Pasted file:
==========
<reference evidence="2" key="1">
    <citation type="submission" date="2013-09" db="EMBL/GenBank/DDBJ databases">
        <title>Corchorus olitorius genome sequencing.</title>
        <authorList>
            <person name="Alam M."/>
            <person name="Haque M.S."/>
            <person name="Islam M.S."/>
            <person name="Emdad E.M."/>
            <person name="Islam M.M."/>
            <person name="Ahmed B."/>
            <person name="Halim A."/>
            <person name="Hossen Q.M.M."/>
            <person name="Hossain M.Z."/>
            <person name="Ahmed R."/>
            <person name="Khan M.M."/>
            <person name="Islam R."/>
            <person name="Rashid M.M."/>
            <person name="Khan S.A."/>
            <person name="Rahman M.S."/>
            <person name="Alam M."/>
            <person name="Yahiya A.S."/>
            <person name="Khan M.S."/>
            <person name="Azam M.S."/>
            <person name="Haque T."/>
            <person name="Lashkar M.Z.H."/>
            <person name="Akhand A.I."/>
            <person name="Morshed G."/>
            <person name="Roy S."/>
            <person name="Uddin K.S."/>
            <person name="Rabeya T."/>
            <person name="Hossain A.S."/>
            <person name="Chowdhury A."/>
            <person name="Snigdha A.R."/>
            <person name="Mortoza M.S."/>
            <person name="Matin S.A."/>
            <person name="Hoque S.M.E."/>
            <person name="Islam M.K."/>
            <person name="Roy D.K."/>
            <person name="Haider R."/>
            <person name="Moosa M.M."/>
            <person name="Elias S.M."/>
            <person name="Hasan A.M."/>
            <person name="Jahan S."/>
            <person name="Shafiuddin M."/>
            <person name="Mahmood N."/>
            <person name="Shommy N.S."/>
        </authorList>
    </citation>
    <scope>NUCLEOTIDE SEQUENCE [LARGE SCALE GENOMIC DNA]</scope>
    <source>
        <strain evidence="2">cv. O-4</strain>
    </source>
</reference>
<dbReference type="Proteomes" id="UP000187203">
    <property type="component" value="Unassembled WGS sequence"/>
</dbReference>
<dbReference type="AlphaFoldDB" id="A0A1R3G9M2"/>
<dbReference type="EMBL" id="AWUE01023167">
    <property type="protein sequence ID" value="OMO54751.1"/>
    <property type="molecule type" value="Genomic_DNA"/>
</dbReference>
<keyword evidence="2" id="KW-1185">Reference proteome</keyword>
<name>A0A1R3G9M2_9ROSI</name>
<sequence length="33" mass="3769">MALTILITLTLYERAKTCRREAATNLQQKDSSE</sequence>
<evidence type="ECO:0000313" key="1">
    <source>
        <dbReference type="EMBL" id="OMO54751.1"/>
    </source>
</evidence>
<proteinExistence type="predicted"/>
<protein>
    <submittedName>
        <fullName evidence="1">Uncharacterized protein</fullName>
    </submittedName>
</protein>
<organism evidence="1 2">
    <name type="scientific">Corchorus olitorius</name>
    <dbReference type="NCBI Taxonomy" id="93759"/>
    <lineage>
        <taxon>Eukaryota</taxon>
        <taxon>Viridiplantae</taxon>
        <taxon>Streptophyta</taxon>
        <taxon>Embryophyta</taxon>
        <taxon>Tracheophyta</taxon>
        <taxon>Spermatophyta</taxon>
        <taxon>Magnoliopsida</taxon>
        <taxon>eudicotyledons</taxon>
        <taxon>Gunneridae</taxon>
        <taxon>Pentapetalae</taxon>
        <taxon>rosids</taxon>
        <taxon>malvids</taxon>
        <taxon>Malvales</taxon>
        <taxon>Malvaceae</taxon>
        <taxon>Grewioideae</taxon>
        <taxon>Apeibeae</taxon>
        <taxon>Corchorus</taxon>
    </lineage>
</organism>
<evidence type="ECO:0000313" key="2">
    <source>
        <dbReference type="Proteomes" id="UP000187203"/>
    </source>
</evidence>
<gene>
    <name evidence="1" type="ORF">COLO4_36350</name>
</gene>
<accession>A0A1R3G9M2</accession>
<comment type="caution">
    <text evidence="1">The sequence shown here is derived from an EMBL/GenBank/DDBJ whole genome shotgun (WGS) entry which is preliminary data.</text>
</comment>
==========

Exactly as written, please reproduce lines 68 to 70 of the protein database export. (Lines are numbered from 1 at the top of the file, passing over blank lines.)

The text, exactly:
    </source>
</evidence>
<proteinExistence type="predicted"/>